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Transcript of UK
A statistic used for judging the health of an economy, such as GDP per head, the rate of UNEMPLOYMENT or the rate of INFLATION. Such statistics are often subject to huge revisions in the months and years after they are first published, thus causing difficulties and embarrassment for the economic policymakers who rely on them.
Standard of Living
The degree of wealth and material comfort available to a person or community.
A rise in the value of an asset and the opposite of depreciation. When the value of a currency rises relative to another, it appreciates.
A theory of how people form their views about the future that assumes they do so using past trends and the errors in their own earlier predictions. Contrast with rational expectations.
Economics is the social science that analyzes the production, distribution, and consumption of goods and services.
An economy that allows the unrestricted flow of people, CAPITAL, goods and SERVICES across its borders; the opposite of a CLOSED ECONOMY.
GDP as an Indicator of Standard of Living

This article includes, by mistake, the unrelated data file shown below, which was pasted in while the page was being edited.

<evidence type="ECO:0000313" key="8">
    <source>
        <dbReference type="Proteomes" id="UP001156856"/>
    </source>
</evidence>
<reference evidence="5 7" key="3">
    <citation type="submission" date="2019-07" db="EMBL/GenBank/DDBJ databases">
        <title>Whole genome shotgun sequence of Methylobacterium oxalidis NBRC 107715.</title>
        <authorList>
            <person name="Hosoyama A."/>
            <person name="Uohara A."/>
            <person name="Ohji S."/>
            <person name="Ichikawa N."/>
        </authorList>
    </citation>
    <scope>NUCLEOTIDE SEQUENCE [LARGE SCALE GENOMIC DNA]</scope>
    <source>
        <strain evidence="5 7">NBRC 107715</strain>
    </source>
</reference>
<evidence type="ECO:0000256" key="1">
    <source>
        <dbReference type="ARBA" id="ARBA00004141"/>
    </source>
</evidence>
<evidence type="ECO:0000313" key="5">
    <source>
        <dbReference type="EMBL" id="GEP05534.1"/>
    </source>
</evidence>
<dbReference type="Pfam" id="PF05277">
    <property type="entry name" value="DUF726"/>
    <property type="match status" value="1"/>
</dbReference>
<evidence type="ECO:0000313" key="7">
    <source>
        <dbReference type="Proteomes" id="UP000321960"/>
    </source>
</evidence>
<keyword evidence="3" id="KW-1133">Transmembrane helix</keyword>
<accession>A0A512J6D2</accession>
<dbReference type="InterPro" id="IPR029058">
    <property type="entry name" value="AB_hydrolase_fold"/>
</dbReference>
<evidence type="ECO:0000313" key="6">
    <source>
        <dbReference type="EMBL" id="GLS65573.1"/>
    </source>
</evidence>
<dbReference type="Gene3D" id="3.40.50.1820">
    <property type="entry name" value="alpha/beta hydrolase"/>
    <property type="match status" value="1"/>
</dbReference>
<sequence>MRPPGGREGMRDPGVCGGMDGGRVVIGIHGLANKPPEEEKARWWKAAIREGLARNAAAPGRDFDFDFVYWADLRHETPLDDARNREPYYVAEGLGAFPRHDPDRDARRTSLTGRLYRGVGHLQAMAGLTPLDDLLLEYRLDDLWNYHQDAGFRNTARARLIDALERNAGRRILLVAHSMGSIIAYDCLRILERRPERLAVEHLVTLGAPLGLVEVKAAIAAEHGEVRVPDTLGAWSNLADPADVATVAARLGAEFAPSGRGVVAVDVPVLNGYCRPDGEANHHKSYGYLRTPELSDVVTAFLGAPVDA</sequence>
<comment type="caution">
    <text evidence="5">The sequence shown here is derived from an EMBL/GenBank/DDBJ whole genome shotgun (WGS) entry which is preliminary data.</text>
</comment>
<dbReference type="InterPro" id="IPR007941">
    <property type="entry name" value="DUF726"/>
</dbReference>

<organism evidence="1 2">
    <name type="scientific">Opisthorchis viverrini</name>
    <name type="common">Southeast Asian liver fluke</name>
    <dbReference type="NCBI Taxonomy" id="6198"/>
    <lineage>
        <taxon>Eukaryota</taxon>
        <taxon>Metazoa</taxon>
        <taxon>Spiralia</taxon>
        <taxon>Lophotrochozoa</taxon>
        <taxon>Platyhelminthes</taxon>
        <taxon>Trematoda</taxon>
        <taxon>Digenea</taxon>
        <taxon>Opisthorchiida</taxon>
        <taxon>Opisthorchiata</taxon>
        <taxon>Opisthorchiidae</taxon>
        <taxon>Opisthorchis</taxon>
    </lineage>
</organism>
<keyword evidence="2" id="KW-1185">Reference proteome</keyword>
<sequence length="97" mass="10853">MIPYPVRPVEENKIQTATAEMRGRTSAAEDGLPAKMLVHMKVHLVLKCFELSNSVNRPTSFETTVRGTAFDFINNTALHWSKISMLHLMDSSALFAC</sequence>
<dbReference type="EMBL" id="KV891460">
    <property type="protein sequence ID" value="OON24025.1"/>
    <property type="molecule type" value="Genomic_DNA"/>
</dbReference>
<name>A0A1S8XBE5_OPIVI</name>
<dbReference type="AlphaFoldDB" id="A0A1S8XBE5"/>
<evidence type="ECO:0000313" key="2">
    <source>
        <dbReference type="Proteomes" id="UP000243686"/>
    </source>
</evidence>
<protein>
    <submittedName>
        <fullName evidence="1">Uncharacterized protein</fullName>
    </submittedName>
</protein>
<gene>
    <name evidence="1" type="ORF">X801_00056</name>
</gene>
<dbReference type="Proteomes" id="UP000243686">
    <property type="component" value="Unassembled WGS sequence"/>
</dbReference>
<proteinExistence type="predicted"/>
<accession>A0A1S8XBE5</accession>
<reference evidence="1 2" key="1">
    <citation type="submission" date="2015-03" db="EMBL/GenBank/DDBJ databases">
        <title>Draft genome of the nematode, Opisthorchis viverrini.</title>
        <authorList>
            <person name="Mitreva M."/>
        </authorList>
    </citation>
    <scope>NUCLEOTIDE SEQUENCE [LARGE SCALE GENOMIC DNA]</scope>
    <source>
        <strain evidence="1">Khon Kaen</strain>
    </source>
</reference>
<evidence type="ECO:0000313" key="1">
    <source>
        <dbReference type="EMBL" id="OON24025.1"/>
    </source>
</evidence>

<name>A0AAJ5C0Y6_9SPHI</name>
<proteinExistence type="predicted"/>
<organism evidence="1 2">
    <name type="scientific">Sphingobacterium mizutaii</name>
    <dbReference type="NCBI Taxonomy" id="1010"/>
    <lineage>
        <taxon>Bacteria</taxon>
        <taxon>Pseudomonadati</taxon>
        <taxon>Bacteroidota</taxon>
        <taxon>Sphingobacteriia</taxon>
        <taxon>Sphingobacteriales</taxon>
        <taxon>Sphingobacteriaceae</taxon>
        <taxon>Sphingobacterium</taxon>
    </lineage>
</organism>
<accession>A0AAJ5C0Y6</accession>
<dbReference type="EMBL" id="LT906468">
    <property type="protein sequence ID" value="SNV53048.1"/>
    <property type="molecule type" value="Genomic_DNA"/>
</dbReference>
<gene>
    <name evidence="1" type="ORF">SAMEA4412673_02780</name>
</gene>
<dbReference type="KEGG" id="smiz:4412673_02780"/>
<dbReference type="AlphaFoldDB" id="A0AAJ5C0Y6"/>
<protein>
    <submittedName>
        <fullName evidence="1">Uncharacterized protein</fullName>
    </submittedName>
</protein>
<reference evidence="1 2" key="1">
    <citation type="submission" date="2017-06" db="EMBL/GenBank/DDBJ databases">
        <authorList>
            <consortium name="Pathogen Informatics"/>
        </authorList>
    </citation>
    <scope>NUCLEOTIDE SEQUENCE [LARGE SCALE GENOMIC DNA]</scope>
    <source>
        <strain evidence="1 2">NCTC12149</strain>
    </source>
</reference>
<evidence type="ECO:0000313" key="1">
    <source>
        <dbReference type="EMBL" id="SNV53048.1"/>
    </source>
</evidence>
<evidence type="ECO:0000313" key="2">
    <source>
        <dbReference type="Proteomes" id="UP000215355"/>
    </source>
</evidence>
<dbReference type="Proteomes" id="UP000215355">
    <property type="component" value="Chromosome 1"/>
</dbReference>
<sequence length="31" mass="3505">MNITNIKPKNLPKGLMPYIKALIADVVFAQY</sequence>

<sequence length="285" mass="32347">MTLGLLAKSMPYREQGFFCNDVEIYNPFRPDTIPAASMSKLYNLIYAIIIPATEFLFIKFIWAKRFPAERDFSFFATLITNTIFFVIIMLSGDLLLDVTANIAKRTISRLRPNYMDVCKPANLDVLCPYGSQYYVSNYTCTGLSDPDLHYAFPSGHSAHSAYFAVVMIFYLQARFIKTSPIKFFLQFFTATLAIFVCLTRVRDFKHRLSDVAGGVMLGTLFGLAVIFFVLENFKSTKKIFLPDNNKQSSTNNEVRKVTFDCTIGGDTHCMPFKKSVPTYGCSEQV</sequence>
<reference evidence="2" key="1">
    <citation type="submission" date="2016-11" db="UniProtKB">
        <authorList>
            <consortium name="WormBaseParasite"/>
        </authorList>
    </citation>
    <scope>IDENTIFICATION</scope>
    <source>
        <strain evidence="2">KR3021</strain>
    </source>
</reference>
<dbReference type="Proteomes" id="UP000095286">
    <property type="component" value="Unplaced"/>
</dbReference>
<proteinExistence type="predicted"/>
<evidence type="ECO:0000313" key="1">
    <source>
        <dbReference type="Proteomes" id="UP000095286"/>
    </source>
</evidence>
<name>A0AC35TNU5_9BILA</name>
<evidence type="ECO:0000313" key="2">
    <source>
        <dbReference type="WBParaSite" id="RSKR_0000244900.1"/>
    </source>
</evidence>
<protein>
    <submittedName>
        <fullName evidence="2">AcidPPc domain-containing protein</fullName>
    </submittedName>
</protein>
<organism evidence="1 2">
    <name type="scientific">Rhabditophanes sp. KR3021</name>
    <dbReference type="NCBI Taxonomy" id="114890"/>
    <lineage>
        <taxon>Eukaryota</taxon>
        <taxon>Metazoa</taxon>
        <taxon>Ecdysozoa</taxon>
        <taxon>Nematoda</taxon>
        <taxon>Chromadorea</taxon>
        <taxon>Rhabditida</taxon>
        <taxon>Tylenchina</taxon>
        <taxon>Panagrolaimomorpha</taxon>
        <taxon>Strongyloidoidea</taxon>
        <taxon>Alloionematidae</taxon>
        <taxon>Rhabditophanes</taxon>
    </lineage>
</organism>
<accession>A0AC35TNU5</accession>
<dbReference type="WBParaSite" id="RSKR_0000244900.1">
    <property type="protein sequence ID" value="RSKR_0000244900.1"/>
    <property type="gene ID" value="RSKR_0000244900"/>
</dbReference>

Gross domestic product refers to the market value of all final goods and services produced within a country during a given period.
GDP is often used as an indicator for standard of living, benefits of country's increased economic production.
GDP is not a measurement of the standard of living in an economy; however, it is often used as such an indicator on the rationale that all citizens benefit from their country's increased economic production.
Standard of living
At the beginning of the 20th century the population of the world was 1.7 billion. At the end of that century, it had soared to 6 billion. Recent estimates suggest that it will be nearly 8 billion by 2025 and 9.3 billion by 2050. Almost all of this increase is forecast to occur in the developing regions of Africa, Asia and Latin America. For what economists have had to say about this, see DEMOGRAPHICS.
ECONOMICS that describes the world as it is, rather than trying to change it. The opposite of NORMATIVE ECONOMICS, which suggests policies for increasing economic WELFARE.
Another name for the UNEMPLOYMENT TRAP.
PURCHASING POWER PARITY.
A firm’s PROFIT expressed as a percentage of its turnover or sales.
The number of years that an individual is expected to live as determined by statistics.
Things that have earning power or some other value to their owner.
1. The condition or quality of being literate, especially the ability to read and write.
Terms of Economics